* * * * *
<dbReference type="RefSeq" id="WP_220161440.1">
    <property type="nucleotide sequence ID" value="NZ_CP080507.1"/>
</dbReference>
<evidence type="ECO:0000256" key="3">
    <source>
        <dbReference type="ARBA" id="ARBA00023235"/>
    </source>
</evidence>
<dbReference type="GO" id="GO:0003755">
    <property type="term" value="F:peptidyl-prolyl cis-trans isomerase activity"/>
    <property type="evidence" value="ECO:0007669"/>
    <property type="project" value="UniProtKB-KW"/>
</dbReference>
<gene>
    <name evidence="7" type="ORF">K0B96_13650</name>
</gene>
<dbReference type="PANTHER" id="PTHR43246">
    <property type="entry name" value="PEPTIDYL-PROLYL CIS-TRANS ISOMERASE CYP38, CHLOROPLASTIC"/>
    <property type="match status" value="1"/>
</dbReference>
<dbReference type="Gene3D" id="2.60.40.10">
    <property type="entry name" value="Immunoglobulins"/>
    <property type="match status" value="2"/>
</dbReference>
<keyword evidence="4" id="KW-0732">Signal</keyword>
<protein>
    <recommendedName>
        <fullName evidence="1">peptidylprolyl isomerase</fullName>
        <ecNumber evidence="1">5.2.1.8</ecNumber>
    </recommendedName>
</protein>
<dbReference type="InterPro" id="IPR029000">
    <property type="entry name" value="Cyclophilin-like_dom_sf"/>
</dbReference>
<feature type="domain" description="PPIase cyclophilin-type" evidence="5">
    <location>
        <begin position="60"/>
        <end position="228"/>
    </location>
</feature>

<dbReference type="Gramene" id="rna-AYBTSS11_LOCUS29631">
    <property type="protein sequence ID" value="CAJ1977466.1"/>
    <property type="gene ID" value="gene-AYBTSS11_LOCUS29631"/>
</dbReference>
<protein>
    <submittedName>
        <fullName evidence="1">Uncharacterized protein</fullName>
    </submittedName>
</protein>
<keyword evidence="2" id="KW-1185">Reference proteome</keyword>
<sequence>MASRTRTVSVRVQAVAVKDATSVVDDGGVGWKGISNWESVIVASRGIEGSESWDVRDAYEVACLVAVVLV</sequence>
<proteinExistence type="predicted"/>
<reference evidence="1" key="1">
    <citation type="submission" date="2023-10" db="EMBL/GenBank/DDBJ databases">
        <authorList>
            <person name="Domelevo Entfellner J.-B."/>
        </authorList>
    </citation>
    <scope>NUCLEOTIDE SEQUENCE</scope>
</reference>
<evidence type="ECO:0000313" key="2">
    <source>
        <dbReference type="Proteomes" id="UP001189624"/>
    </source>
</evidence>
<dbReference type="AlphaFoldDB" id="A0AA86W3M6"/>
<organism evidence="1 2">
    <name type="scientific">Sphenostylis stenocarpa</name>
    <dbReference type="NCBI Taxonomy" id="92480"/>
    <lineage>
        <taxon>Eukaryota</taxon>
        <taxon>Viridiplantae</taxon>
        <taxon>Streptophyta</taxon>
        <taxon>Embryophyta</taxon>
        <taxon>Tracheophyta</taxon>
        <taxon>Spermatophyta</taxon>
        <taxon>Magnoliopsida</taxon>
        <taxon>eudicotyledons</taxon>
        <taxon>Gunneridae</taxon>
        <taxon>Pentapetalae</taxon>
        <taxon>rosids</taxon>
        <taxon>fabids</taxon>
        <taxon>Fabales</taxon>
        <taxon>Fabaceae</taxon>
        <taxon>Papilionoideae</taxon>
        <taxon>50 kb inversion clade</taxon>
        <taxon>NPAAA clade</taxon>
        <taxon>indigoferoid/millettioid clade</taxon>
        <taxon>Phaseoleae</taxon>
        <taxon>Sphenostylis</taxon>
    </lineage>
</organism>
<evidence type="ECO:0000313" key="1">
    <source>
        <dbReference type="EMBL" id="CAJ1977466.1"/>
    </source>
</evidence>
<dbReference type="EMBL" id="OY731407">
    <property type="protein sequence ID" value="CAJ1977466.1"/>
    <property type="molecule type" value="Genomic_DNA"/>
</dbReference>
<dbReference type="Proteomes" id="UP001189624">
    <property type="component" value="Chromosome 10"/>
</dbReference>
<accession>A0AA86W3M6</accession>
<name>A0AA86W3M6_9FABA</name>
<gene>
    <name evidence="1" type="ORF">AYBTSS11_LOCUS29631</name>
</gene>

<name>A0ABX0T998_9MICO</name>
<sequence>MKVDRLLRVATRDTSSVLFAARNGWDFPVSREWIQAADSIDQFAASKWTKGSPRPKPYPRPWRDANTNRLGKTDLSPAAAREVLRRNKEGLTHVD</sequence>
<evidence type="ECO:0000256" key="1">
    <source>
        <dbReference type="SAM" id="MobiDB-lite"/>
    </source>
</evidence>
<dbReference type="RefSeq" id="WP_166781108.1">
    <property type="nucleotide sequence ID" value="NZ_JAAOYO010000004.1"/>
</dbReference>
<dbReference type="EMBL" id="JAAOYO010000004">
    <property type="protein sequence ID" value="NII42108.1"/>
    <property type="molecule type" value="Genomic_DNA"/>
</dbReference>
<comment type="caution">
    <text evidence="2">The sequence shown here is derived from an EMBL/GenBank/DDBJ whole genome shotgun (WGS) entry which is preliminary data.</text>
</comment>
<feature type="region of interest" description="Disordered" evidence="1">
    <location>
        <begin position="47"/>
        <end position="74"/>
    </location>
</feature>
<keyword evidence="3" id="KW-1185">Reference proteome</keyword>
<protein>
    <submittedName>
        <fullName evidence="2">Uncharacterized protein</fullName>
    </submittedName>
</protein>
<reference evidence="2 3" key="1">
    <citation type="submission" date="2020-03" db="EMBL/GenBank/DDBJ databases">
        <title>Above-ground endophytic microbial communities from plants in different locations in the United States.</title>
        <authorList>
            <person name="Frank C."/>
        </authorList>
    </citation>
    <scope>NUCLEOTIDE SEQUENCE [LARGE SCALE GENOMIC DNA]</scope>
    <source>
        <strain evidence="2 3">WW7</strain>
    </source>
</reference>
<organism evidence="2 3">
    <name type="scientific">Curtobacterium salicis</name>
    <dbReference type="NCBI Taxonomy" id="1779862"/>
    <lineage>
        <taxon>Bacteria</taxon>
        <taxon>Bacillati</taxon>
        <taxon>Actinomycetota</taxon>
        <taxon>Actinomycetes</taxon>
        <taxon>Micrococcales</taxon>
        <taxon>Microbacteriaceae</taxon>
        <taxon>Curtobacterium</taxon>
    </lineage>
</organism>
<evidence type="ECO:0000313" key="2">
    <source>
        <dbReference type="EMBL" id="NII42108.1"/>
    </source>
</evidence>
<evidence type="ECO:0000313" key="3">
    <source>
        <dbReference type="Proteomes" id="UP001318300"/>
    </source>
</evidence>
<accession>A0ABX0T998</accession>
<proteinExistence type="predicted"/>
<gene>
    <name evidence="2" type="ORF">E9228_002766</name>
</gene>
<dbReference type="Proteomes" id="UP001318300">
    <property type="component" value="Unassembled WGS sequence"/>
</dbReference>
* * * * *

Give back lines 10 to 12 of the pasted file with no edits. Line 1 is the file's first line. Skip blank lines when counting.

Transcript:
    <property type="term" value="F:peptidyl-prolyl cis-trans isomerase activity"/>
    <property type="evidence" value="ECO:0007669"/>
    <property type="project" value="UniProtKB-KW"/>